The Scarlet Letter: The Supreme Court and the Language of Abortion Stigma
Paula L. Abrams
Lewis & Clark Law School
February 1, 2012
Michigan Journal of Gender & Law, Vol. 19, 2013
Lewis & Clark Law School Legal Studies Research Paper No. 2012-8
This article examines how the Supreme Court’s abortion jurisprudence depicts abortion and the woman who seeks an abortion. It analyzes how narratives drawn from the Court’s abortion opinions attribute negative characteristics to women who decide to terminate their pregnancies. These narratives serve both expressive and normative functions, acting to re-enforce abortion stigma and narrow the constitutional legitimacy of reproductive freedom. Abortion stigma should be a concern for the Court, for its engendered judgment of women and for the burden it places on women who seek to exercise their constitutional rights.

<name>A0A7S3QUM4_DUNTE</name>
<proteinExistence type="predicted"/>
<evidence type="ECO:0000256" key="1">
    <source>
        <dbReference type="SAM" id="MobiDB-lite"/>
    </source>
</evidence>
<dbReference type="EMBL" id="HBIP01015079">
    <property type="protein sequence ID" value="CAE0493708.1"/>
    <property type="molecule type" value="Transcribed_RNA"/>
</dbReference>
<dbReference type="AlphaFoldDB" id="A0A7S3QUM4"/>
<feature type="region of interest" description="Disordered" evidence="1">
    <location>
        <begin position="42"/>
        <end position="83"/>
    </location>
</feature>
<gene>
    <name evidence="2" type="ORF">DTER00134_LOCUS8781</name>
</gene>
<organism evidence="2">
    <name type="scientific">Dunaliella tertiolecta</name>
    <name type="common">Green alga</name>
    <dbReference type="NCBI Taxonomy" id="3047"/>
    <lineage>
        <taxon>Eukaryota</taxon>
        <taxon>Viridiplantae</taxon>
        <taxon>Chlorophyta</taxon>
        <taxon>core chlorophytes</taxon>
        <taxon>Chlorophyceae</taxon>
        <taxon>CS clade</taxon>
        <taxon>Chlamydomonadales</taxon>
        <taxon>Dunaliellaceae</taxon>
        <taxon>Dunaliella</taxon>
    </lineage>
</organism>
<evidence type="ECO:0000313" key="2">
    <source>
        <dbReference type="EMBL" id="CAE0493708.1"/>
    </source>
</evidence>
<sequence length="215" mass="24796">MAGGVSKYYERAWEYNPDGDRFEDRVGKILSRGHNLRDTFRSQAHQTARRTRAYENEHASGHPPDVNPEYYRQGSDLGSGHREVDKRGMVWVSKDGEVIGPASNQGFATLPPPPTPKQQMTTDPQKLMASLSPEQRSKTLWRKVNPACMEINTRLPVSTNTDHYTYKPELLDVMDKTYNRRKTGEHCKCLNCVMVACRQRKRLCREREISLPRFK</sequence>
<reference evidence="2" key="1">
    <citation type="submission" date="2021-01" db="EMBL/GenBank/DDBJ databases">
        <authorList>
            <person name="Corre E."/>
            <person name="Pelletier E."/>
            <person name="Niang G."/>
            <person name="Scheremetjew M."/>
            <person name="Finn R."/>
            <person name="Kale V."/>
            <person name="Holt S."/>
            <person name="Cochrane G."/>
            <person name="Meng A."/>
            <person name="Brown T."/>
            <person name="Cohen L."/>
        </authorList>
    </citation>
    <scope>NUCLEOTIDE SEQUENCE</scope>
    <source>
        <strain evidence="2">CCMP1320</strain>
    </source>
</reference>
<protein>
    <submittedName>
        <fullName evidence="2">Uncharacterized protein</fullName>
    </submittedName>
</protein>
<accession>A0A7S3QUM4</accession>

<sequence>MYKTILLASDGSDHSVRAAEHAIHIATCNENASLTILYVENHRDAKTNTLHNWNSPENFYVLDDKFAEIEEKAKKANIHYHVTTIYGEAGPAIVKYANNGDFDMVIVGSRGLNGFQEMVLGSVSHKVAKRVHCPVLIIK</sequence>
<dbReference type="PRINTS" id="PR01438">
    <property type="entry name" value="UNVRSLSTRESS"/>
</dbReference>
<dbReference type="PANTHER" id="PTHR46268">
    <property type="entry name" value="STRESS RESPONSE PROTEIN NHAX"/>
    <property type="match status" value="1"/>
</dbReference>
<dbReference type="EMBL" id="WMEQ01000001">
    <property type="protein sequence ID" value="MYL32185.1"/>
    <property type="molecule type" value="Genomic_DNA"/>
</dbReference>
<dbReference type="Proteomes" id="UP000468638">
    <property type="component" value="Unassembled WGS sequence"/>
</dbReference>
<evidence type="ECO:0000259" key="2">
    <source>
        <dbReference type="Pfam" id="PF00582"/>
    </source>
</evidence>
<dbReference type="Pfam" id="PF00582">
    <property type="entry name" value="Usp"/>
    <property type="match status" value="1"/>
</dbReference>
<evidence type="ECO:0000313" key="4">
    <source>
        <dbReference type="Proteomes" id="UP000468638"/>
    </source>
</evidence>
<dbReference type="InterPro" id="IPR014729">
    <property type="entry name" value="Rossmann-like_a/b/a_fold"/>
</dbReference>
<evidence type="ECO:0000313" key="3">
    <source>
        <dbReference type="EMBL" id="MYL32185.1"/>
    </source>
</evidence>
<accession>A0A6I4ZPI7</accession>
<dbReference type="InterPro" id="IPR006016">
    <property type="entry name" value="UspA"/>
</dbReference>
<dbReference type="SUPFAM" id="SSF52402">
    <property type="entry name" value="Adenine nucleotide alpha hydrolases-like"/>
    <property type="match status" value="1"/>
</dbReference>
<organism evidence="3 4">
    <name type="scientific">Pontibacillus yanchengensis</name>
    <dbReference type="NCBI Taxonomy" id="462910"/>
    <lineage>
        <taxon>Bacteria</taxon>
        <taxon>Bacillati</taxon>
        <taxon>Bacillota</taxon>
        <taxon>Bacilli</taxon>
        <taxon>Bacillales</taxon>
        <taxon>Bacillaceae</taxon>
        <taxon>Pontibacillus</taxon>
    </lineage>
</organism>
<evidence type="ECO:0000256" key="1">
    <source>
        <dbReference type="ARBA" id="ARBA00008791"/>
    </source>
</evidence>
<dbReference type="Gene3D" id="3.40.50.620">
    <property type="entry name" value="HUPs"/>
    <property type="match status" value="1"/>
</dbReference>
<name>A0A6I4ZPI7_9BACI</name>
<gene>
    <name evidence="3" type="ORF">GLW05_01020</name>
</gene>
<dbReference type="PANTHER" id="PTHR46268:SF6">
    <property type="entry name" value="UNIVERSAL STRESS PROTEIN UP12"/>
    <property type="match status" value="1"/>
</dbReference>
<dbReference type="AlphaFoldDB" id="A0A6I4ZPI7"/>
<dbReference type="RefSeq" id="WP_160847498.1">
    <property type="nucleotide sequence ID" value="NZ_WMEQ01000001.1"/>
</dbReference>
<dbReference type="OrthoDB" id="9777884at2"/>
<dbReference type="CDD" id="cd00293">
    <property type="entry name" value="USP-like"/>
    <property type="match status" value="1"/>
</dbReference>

Number of Pages in PDF File: 46
Keywords: abortion, stigma, Supreme Court abortion narrativeAccepted Paper Series
Date posted: March 12, 2012 ; Last revised: August 5, 2013
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